Mutations in the ARID1A gene are present in more than 50% of ovarian clear cell carcinomas (OCCC), for which effective treatments are lacking. Scientists at The Wistar Institute discovered that loss of ARID1A function enhances a cellular stress response pathway that promotes survival of cancer cells, which become sensitive to pharmacological inhibition of this pathway. These findings were published online in Cancer Research, a journal of the American Association for Cancer Research, and point to a new therapeutic opportunity for this type of ovarian cancer for which new solutions are urgently needed.
- Exploring a key to hepatitis C entry into cellson September 21, 2021 at 4:05 pm
In a new paper published in Nature, scientists from the National Institute of Allergy and Infectious Diseases (NIAID), part of the National Institutes of Health, describe the structure of a key protein on the surface of the hepatitis C virus (HCV) and how it interacts with its receptor found on some human cells. The findings provide new leads for developing an HCV vaccine. Hepatitis C is one of the most common bloodborne infections in the United States. Although it may not cause any symptoms in its early stages, untreated chronic infections can lead to severe liver damage, cancer, and death. Concerningly, infections are on the rise among young adults, largely due to exposure resulting from shared drug-injectables. No vaccine is available to prevent HCV infection.
- New guidelines to improve reporting standards of studies that investigate causal mechanismson September 21, 2021 at 4:04 pm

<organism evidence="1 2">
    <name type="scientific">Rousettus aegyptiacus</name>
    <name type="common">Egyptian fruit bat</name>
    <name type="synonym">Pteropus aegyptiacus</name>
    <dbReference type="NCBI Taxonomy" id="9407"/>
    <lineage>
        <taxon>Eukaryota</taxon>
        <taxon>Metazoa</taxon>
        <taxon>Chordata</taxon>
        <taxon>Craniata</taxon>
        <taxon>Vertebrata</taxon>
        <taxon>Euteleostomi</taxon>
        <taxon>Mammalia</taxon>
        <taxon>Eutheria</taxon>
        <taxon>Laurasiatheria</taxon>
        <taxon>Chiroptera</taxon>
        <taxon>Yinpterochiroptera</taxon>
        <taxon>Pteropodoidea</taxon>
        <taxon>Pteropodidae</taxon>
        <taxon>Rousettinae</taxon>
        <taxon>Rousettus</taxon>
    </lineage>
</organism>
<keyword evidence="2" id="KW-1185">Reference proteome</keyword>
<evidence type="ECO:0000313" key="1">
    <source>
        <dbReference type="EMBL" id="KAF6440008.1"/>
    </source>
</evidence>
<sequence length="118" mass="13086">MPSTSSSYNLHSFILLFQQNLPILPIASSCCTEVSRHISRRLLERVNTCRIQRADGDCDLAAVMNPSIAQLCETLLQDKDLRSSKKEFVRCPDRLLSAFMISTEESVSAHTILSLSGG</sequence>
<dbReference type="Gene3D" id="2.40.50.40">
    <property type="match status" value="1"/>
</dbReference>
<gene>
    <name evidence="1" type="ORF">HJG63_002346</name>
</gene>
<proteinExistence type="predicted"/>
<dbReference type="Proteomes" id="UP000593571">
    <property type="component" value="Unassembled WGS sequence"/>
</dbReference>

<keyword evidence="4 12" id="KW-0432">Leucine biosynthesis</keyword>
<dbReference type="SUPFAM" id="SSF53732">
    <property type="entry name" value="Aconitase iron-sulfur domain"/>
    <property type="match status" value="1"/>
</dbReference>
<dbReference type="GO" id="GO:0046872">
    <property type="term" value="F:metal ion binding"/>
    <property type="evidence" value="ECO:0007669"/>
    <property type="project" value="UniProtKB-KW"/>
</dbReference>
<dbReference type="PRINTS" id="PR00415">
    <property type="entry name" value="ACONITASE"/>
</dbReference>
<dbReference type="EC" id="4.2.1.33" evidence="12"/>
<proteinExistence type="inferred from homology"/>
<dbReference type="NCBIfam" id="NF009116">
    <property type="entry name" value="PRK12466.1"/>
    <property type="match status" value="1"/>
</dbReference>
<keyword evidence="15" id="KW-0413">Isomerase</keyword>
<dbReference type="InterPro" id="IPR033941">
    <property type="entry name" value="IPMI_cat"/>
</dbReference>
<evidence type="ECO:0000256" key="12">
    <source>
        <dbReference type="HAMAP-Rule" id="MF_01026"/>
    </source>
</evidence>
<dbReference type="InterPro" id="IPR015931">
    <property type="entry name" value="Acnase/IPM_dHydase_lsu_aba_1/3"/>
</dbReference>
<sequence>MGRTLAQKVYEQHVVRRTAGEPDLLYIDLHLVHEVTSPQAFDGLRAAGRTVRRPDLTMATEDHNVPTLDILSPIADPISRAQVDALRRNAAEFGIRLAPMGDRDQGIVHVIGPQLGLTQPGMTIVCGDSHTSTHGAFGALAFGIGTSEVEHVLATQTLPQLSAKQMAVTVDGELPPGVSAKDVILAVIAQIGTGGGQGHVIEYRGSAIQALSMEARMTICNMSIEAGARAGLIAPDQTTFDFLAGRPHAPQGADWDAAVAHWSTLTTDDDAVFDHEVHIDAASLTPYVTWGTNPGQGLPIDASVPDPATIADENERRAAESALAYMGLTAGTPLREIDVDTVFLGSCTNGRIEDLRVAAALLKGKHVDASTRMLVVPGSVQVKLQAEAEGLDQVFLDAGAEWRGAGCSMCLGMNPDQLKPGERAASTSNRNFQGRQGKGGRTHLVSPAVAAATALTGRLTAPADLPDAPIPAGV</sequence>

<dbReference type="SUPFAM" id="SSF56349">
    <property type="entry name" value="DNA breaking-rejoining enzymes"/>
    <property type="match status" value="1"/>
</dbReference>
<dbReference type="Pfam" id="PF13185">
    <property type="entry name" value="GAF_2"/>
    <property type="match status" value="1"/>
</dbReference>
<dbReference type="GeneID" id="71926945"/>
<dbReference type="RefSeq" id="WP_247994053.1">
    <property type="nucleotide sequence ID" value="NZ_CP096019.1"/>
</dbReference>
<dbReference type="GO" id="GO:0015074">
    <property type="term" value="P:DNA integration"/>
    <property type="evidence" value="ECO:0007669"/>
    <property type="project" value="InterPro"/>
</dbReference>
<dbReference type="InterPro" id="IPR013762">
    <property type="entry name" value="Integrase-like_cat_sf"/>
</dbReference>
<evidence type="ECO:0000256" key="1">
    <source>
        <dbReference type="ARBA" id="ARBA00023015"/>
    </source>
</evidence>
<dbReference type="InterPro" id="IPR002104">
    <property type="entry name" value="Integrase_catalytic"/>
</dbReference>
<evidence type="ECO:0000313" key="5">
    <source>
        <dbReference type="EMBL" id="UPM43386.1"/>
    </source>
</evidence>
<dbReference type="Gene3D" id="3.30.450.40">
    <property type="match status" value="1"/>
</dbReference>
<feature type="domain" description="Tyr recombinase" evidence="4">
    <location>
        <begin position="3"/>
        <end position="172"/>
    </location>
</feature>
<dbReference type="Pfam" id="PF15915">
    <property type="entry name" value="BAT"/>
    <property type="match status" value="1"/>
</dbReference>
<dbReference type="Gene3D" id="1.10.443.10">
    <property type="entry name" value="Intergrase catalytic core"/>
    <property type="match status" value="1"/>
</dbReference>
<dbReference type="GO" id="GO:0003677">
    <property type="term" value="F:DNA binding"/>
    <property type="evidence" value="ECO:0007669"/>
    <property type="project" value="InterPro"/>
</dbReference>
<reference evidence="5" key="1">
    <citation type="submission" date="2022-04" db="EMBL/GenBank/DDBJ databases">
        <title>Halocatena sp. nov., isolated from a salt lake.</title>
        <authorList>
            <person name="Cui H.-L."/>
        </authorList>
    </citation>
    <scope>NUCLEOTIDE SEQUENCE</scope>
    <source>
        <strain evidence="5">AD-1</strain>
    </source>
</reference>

A new guideline has been developed to help scientists publish their research accurately and transparently. Published in JAMA, the AGReMA Statement (A Guideline for Reporting Mediation Analyses) provides recommendations for researchers who want to describe mediation analysis in their paper. Mediation analysis is primarily used to understand how an intervention works or why it does not.
- Luis Miramontes helped enable the sexual revolution. Why isn’t he better known?by Carmen Drahl on September 21, 2021 at 2:00 pm
By synthesizing norethindrone, one of the first active ingredients in birth control pills, Luis Miramontes helped usher in the sexual revolution.
- Pfizer says its COVID-19 vaccine is safe and works well for kids ages 5–11by Tina Hesman Saey on September 20, 2021 at 7:46 pm
A lower dose of the vaccine produced as many antibodies in elementary school–age kids as a full-dose shot did in teens and young adults.
- By taking on poliovirus, Marguerite Vogt transformed the study of all virusesby Megan Scudellari on September 17, 2021 at 11:00 am
She pioneered the field of molecular virology with her meticulous lab work and “green thumb” for tissue culture.
- How personalized brain organoids could help us demystify disordersby Laura Sanders on September 3, 2021 at 10:00 am
Personalized clusters of brain cells made from people with Rett syndrome had abnormal activity, showing potential for studying how human brains go awry.
- These charts show that COVID-19 vaccines are doing their jobby Erin Garcia de Jesús on August 31, 2021 at 10:00 am
COVID-19 shots may not always prevent infections, but for now, they are keeping the vast majority of vaccinated people out of the hospital.